THE PASSAGE – HEBREWS 12:5-11
Hebrews 12:5-11 is the classic passage in the Bible about “the discipline of the Lord.” This is the second post in a series of studies covering this section of Scripture. The last post established a basic interpretation of the passage, but also revealed that there is still work to do to see how this interpretation works itself out in life. What I mean is that we understand what the discipline of the Lord does, but we have not yet made clear what the discipline of the Lord is. This part of our study will dig deeper into the meaning of the passage.
5 and you have forgotten the exhortation which is addressed to you as sons,
“My son, do not regard lightly the discipline of the Lord,
Nor faint when you are reproved by Him;
6 For those whom the Lord loves He disciplines,
And He scourges every son whom He receives.”
7 It is for discipline that you endure; God deals with you as with sons; for what son is there whom his father does not discipline? 8 But if you are without discipline, of which all have become partakers, then you are illegitimate children and not sons. 9 Furthermore, we had earthly fathers to discipline us, and we respected them; shall we not much rather be subject to the Father of spirits, and live? 10 For they disciplined us for a short time as seemed best to them, but He disciplines us for our good, so that we may share His holiness. 11 All discipline for the moment seems not to be joyful, but sorrowful; yet to those who have been trained by it, afterwards it yields the peaceful fruit of righteousness. – Hebrews 12:5-11
WHAT IS THIS “DISCIPLINE”?
What is the “discipline” in the discipline of the Lord? This is a crucial question for understanding this teaching, and so we will take some time to consider the meaning and the definition of this “discipline.” Here is our approach:
- What can we learn about “discipline” from the passage itself?
- Find dictionary definitions for the Greek and English words.
- How is “discipline” been understood by other Christians?
WHAT DOES THE PASSAGE ITSELF TEACH US ABOUT “DISCIPLINE”?
By carefully reading these verses, we can learn a lot about what “discipline” is and what it is not.
- The Lord loves those whom He disciplines (12:6). We can therefore conclude that the Lord does not discipline in anger and that the Lord’s discipline is not intended to punish. (See 1 John 4:18.)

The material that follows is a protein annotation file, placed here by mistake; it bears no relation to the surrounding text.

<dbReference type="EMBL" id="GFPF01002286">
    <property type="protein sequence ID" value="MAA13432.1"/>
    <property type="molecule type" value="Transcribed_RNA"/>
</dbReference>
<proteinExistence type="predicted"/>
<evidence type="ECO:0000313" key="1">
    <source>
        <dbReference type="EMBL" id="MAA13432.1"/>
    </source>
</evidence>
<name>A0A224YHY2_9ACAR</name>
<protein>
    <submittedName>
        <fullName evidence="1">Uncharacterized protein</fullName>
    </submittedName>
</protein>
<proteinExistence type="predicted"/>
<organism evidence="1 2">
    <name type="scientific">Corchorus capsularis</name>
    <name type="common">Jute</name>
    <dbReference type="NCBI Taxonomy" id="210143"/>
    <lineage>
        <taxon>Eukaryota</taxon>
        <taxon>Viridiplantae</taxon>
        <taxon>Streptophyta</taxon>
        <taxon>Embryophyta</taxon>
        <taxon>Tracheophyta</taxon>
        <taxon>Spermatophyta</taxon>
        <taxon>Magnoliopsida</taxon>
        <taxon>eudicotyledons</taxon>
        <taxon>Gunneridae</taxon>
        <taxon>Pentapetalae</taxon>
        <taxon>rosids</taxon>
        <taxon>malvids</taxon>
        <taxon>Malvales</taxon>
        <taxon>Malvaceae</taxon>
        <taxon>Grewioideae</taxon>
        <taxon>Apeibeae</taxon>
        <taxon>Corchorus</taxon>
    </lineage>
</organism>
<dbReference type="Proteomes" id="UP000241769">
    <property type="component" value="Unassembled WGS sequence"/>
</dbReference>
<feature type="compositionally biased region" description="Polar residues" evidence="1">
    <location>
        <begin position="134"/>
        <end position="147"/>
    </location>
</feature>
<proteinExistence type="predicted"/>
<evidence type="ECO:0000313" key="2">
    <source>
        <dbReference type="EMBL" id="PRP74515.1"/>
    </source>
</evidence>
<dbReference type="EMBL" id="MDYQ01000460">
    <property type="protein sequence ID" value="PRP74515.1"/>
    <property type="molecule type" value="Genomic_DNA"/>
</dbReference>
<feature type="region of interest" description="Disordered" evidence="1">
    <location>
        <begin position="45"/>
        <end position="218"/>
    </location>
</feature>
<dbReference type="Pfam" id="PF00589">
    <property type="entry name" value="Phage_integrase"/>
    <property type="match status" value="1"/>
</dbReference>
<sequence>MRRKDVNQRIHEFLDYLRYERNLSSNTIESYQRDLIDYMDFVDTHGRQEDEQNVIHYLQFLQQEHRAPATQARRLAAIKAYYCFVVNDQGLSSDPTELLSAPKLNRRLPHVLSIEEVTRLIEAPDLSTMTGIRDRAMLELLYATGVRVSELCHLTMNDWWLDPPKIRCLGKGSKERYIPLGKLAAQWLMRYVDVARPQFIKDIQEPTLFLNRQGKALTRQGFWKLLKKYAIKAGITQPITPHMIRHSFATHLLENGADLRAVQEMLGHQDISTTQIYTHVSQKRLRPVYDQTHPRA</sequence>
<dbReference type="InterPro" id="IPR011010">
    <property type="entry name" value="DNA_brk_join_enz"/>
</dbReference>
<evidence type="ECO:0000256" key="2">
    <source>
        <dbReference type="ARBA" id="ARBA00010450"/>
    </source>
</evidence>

- All believers will receive the discipline of the Lord as evidence that they are His children (12:6, 7, 8). But if all the Lord’s children receive His discipline, then the discipline of the Lord is not sent to correct or punish specific occurrences of sin or misbehavior in particular believers. Instead, the Lord’s discipline is sent, at the Lord’s discretion and providence, upon all believers universally to bring about the same result in all; namely, that they would share the Lord’s holiness (12:10) and would produce the peaceful fruit of righteousness (12:11).
- Discipline is “sorrowful” (12:11). The disciple must “endure” the discipline of the Lord (12:7). The quote from Proverbs tells us “not to faint” and declares that the Lord “scourges” (The Greek word is understood figuratively, but literally means “beat with a whip.”) every son He receives. Thus, we conclude that the discipline of the Lord involves pain and affliction and suffering.
- The discipline of the Lord has a purpose. The Lord “disciplines us for our good, so that we may share His holiness” (12:10). This discipline is for training in holiness and has no retributive component.
FROM THE PASSAGE ITSELF
Just by studying the passage carefully we have gained a good understanding of what this discipline of the Lord is. The Lord disciplines in love all believers so that they will be trained to walk in greater holiness and to produce the fruit of righteousness. Nevertheless, this discipline of the Lord requires endurance (or “perseverance”) because it is administered by the Lord through suffering and pain and affliction.
FIND DICTIONARY DEFINITIONS FOR GREEK AND ENGLISH WORDS
Now that we have grasped the meaning of “discipline” from the context of the passage, our next task will be to learn what we can from dictionary definitions for the Greek and English words. That will be tomorrow’s post.
SDG rmb 2/17/2022 #489